BAKERSVILLE, N.C. — Jeff Pollard trudged up the steep slope and stopped at a desiccated, rust-brown tree. Two months earlier, workers had tagged this Fraser fir as ready for market.
It was going to be someone’s Christmas tree. And now it was dead.
“Never get paid back for this tree,” he said with a shrug. “Eleven years of work – gone.”
The culprit: Phytophthora root rot, a water mold that, once in the soil, makes it unfit for production.
Pollard has been growing Fraser fir in these western North Carolina mountains for nearly 40 years. To him, it’s “the ultimate tree.”
But this persistent problem has him looking to a species from the birthplace of old Saint Nicholas himself for a possible alternative. And he’s not alone.
Growers in Oregon, the nation’s No. 1 Christmas tree producer, have been experimenting with the Turkish fir for more than 30 years. That species and the Nordmann fir, also native to Eurasia, have shown promising resistance to root rot.
“Phytophthora is a problem in most areas where true firs are grown,” said Gary A. Chastagner, a plant pathologist at Washington State University. “It’s a national problem.”
Oregon leads the nation in Christmas tree production, with nearly 7 million harvested in 2007, the latest figures available from the National Christmas Tree Association. North Carolina was a distant second, with about 3.1 million trees cut.
One study estimated the losses to Oregon’s nursery and Christmas tree industries of up to $304 million a year if Phytophthora is not contained.
In North Carolina, the No. 2 producer, it costs farmers up to $6 million a year, said John Frampton, a Christmas tree geneticist at North Carolina State University.
To date, no fungicide has proven effective to control Phytophthora on Christmas tree plantations. So once it’s in the soil, that’s it.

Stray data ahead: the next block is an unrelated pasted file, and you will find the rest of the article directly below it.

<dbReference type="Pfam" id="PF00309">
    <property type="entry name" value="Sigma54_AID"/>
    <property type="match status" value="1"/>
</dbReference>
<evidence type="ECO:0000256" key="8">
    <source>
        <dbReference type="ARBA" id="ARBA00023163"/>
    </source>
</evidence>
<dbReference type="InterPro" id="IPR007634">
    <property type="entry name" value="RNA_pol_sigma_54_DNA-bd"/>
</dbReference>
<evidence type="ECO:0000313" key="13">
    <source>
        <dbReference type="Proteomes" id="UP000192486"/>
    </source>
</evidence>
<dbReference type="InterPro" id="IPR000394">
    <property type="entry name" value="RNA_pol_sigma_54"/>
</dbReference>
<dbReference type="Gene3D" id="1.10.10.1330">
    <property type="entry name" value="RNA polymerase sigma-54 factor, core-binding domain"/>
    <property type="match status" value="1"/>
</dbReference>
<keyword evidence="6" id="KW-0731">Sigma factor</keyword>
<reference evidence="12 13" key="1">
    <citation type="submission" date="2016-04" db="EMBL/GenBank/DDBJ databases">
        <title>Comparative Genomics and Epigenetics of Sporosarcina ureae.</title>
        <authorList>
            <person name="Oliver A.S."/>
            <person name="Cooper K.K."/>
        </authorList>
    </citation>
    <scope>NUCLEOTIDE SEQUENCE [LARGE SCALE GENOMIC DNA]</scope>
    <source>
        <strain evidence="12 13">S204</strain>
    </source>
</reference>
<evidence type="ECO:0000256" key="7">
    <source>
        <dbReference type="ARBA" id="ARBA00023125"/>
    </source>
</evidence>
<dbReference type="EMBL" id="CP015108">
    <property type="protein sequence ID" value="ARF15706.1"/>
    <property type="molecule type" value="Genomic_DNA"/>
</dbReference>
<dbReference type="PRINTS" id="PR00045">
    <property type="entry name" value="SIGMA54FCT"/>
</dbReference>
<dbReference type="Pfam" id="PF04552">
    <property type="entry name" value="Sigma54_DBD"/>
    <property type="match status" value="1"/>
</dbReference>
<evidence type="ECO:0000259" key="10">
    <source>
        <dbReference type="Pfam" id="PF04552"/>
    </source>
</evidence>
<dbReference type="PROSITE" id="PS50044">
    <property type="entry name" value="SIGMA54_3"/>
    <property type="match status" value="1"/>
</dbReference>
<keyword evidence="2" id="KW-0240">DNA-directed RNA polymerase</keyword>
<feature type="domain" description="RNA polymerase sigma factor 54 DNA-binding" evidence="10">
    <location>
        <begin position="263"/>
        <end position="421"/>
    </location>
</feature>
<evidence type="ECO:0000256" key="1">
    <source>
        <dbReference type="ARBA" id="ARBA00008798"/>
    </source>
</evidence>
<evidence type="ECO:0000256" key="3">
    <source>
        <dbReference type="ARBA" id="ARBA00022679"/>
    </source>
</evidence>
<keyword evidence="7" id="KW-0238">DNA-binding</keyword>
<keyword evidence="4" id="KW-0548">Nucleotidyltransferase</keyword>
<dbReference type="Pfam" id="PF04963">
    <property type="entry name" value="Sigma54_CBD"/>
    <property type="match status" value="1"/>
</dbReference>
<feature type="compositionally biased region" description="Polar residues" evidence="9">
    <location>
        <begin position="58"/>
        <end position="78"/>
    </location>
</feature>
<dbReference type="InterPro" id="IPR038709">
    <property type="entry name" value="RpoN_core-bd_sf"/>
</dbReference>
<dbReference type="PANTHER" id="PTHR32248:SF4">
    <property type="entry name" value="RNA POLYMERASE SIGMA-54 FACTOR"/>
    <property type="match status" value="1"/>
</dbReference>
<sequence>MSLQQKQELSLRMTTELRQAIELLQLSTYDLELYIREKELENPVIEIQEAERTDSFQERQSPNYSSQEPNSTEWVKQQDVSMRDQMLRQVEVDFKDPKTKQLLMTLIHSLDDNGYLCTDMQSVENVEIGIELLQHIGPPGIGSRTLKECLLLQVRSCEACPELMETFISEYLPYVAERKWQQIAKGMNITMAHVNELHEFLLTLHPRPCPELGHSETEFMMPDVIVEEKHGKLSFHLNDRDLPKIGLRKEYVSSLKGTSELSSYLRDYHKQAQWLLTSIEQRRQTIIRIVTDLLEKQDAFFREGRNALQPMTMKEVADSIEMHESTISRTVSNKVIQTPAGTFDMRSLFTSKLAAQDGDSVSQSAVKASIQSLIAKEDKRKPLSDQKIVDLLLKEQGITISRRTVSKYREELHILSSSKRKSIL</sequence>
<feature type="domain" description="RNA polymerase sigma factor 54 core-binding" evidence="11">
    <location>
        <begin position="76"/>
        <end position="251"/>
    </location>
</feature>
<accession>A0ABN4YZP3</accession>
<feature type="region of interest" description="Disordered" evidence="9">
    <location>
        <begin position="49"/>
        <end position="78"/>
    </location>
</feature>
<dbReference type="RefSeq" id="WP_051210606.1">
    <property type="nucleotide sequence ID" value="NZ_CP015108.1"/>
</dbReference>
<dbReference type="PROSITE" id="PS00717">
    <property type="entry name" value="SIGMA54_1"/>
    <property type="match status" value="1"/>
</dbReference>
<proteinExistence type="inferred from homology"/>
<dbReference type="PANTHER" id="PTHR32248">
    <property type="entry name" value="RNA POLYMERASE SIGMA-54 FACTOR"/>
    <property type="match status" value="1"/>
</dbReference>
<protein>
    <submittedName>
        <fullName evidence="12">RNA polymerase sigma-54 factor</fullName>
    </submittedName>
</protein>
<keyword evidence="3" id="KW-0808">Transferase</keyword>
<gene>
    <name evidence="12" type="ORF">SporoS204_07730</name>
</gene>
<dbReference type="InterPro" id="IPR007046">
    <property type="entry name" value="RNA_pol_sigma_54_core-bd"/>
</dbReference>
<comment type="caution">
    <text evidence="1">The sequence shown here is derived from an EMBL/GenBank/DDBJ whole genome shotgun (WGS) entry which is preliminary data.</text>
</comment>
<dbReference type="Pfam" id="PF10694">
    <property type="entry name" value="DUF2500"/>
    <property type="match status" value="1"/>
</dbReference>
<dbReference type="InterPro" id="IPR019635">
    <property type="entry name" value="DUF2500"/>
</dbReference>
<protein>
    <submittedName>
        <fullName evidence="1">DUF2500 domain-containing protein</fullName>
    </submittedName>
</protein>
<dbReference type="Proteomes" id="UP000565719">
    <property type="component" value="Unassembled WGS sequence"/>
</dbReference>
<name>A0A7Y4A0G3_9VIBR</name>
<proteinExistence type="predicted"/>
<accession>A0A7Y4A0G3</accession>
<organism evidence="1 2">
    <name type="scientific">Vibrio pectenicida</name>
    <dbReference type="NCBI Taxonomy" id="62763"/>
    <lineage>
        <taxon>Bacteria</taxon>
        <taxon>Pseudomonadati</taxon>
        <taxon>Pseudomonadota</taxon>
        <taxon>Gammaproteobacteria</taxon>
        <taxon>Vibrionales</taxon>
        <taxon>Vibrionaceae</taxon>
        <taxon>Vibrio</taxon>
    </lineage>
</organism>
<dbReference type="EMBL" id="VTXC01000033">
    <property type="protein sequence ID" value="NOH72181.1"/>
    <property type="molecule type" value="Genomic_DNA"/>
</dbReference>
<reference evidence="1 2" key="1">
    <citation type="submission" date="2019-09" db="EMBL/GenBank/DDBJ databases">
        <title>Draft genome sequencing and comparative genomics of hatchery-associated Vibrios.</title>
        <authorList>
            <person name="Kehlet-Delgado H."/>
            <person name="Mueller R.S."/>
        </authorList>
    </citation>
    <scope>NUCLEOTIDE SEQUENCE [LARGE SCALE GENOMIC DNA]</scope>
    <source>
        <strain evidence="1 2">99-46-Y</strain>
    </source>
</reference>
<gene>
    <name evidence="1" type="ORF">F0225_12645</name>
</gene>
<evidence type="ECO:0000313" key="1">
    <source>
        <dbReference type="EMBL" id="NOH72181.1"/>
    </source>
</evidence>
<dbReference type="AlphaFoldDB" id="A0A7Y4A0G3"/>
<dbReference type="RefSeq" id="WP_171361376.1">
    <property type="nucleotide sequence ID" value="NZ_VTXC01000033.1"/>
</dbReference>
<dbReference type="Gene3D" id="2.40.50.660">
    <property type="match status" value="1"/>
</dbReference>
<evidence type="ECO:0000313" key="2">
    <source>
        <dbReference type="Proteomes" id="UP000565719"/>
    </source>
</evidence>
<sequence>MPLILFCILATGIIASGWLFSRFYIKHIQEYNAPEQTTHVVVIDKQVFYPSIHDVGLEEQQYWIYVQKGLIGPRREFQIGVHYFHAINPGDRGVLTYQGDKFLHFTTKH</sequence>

Katie McKeever, a Ph.D. candidate in Chastagner’s lab, is working under a U.S. Department of Agriculture grant to create a nationwide collection of Phytophthoras from Christmas trees to understand regional variation in pathogen populations. The goal is to challenge various firs with different Phytophthoras to determine mechanisms of resistance and ultimately develop genetic markers that can be used to identify trees that are resistant to the disease, Chastagner said.
But until native trees can be modified to have greater resistance, Pollard and others are looking to other species. He sold his first Turkish fir trees last year.
Of course, the Turkish fir is far from bulletproof. It tends to bud out earlier than Fraser fir, making it vulnerable to late-season frosts. And deer find it irresistible.
“They’ll walk by Fraser fir to snack on the Turkish fir,” Frampton said.
After the success of his first sales, Pollard ordered enough Turkish fir seedlings from Oregon for a full rotation. He expects to plant them this spring.
On a recent sunny afternoon, Pollard stood on a hillside as seasonal workers cut, baled and stacked trees – some of which he’s waited 17 years to harvest. Looking down, his hands were stained with fragrant sap.
“That sap, it kind of runs in your blood,” he said. “These Fraser fir are to the mountain people what the buffalo was to the Plains Indian. … These Christmas trees have kept family farms in families. And we’re very thankful for them.”
Pollard’s two sons, David and Jeff, have joined him in the business. At 61, he knows he has to prepare for the future.
“When we plant something, we’re not thinking about one president away or two presidents. Sometimes it’s three and four presidents down the road,” he said. “I’m banking on this tree to keep me in the Christmas tree farming business.”